SO, IT'S NOT LOST ON ME THAT I'M ONLY TALKING TO THE TWO OF YOU TODAY. LAST TIME YOU WERE IN STUDIO, YOU WERE A TRIO. THAT'S A HUGE CHANGE! ADD TO THAT WE'RE IN THE MIDDLE OF A LOT OF POLITICAL CHANGE, A SURGE IN PEOPLE ACTING FOR RACIAL JUSTICE… ALL OF WHICH YOU SING ABOUT VERY CANDIDLY ON THE ALBUM.

BC: Chad and I can feel the loss of our third bandmate, Pete. You know we founded the band together 20-ish years ago and the three of us journeyed so much together. But to confront our collective mental health and Pete's struggle with his depression… you know from a less bulletproof standpoint when you're in your 20s and 30s, you think “well, we can just take on anything.” The older and more self aware we've gotten, we just realized that the healthiest thing by far, even though it would hurt the most, was to make sure that Pete was in a safe place and that Chad and I and our new bandmates were in a place where we still had plenty of gas in the tank, and really wanted to continue creating and making new music.

And Pete has plenty of gas too, he's creating tons of music! You can just tell, I think, when you're at a place where a really healthy ending might create a really healthy new beginning. Meanwhile, Chad and I are leading our new band forward coming into the pandemic and into the racial fabric of our country unraveling. Quite a year of change, but I think all for the better… and we live one day at a time from a deeper place of gratefulness for what we have in the fact that we still get to sing and be in a band.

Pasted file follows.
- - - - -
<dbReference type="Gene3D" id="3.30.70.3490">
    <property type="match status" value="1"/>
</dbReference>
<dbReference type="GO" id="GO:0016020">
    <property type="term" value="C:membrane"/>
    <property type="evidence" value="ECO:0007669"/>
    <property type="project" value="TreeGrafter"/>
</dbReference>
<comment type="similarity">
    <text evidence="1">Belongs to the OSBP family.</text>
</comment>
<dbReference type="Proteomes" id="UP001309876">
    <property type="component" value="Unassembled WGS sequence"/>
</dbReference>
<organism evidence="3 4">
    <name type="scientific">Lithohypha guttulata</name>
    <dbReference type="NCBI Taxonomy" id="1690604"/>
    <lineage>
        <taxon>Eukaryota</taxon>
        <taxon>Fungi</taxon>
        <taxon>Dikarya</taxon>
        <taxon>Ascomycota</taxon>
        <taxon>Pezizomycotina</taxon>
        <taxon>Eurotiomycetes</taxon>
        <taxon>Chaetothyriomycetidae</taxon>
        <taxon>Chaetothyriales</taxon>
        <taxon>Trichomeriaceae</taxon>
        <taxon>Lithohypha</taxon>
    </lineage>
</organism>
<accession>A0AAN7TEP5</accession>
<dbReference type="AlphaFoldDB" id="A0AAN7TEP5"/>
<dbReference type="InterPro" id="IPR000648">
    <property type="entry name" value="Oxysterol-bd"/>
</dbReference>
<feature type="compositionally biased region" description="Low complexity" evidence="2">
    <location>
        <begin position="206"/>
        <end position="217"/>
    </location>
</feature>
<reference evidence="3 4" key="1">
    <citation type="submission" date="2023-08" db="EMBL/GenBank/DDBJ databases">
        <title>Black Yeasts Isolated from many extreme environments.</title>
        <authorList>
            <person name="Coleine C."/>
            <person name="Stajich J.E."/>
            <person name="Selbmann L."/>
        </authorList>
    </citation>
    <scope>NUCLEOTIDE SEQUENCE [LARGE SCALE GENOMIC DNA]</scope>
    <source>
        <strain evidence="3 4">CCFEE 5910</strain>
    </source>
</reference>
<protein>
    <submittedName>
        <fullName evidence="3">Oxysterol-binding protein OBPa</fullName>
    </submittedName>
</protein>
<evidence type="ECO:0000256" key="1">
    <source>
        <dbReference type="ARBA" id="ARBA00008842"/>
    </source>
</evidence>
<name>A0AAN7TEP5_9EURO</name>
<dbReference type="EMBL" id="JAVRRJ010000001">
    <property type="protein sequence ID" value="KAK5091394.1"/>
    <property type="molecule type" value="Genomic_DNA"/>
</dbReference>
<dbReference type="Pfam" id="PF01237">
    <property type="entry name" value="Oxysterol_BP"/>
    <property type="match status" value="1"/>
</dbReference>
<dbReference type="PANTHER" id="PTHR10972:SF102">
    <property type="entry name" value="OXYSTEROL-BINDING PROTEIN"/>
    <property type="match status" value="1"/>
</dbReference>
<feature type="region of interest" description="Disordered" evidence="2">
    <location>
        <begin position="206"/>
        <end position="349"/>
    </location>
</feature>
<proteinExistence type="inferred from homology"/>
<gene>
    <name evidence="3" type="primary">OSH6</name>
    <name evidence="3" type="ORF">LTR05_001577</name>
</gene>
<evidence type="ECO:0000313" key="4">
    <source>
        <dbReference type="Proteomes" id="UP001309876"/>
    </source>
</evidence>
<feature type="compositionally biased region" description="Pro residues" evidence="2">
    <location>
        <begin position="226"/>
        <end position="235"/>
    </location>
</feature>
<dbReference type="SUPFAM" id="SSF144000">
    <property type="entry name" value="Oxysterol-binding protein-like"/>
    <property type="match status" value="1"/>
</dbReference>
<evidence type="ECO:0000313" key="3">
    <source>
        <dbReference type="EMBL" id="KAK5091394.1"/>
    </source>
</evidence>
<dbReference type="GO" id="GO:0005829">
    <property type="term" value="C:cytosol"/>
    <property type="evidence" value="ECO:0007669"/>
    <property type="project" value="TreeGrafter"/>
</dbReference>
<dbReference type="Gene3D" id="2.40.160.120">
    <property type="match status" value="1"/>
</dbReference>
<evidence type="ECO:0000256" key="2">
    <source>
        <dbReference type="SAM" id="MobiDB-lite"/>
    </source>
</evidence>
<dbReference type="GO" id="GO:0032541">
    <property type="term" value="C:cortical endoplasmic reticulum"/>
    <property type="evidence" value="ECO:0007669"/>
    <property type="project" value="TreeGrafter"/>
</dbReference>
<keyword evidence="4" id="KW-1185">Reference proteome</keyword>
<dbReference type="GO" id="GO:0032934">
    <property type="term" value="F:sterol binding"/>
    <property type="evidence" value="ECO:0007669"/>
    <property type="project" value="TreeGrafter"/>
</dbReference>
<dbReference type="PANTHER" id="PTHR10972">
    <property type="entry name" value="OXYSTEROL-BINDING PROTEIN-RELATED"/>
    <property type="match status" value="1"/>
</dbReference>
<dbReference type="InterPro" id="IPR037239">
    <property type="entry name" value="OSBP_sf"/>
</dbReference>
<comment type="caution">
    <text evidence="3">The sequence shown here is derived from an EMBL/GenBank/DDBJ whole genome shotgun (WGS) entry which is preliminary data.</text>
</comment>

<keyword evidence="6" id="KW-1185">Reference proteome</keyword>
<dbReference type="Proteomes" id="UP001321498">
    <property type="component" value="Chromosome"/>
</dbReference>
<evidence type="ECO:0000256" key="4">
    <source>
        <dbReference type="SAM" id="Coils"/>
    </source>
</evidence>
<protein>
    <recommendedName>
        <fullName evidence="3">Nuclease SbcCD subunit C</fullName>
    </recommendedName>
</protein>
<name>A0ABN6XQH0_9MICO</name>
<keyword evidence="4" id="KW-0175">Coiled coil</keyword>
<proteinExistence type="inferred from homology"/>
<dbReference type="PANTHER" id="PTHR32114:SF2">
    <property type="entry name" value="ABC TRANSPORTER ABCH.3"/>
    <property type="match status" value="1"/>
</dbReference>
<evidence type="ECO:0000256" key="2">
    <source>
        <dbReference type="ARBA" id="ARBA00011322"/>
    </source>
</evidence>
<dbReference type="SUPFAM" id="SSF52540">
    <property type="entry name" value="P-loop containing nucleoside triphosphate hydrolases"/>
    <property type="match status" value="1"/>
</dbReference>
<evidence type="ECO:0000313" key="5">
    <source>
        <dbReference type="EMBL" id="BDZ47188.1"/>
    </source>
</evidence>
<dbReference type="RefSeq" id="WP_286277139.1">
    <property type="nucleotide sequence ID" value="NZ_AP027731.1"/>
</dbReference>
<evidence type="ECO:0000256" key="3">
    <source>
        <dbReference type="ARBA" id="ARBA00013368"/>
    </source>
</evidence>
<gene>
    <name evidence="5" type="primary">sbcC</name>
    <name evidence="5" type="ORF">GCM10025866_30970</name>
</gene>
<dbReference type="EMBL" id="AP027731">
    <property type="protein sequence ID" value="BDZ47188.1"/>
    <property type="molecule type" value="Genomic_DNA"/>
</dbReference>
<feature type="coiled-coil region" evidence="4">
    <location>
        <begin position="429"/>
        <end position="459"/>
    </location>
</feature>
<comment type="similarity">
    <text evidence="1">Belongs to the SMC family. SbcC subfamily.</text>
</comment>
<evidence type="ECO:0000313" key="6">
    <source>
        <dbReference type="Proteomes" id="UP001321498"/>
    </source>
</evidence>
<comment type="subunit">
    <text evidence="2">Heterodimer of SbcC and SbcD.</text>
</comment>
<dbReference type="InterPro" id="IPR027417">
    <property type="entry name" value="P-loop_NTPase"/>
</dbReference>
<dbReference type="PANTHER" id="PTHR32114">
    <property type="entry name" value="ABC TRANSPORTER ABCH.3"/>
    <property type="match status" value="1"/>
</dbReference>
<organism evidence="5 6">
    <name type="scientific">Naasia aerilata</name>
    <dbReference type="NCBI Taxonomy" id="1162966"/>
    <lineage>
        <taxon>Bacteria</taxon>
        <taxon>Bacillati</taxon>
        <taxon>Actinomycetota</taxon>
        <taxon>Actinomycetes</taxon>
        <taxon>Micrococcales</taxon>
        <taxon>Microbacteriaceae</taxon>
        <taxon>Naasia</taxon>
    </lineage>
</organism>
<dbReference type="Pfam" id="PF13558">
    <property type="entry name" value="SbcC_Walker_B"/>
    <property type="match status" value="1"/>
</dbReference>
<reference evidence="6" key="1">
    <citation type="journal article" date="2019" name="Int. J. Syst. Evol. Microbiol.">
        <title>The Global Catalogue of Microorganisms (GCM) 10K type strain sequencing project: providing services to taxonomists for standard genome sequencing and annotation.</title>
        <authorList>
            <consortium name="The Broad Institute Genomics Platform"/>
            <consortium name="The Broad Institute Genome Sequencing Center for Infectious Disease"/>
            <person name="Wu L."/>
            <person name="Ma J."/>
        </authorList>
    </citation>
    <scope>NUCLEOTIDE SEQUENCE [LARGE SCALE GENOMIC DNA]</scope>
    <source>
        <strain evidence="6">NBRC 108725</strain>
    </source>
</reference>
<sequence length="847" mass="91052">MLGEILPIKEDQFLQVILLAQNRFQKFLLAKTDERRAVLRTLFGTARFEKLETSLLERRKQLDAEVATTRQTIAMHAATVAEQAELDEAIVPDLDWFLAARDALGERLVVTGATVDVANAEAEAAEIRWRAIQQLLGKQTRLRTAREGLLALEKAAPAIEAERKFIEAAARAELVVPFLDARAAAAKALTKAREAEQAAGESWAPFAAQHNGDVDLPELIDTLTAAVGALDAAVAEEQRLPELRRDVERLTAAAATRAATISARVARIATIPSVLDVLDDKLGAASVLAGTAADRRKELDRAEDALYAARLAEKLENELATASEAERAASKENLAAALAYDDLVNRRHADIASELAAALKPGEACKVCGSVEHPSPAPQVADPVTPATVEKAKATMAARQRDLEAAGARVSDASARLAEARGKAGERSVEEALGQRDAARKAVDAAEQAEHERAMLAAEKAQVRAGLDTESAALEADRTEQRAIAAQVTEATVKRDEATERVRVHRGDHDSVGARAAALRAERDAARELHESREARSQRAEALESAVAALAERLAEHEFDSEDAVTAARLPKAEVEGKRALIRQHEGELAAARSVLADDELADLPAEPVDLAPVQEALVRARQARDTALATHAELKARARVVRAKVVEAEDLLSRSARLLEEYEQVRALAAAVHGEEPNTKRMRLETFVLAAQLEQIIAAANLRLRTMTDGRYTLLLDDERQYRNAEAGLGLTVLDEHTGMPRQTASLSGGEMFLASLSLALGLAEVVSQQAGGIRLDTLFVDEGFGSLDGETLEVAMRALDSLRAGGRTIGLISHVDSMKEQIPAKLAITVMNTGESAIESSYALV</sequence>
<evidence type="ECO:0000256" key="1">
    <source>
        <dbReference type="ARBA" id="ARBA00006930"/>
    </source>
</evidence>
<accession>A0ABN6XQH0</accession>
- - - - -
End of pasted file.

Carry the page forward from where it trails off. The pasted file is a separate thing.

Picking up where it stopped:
CS: We both love Pete so much, and we're trying to think about what's healthy for him and what's healthy for us. I think Brad and I have our own personal changes… Brad recently married and is a dad for the first time! I'm married and have three kids; while at the same time I lost a friend to heroin and had a cousin who died. So we're kind of tumbling through personal grief, as well as asking ourselves what does it mean to be American now, and what does it mean as white men to evolve in terms of what our privilege has meant to us.

 

THAT ACTUALLY POINTS REALLY NICELY TO THE SONG “MAY WE ALL.” THAT SOUNDS LIKE A SONG THAT MIGHT HAVE COME ALL AT ONCE, IN A MOMENT OF CATHARSIS.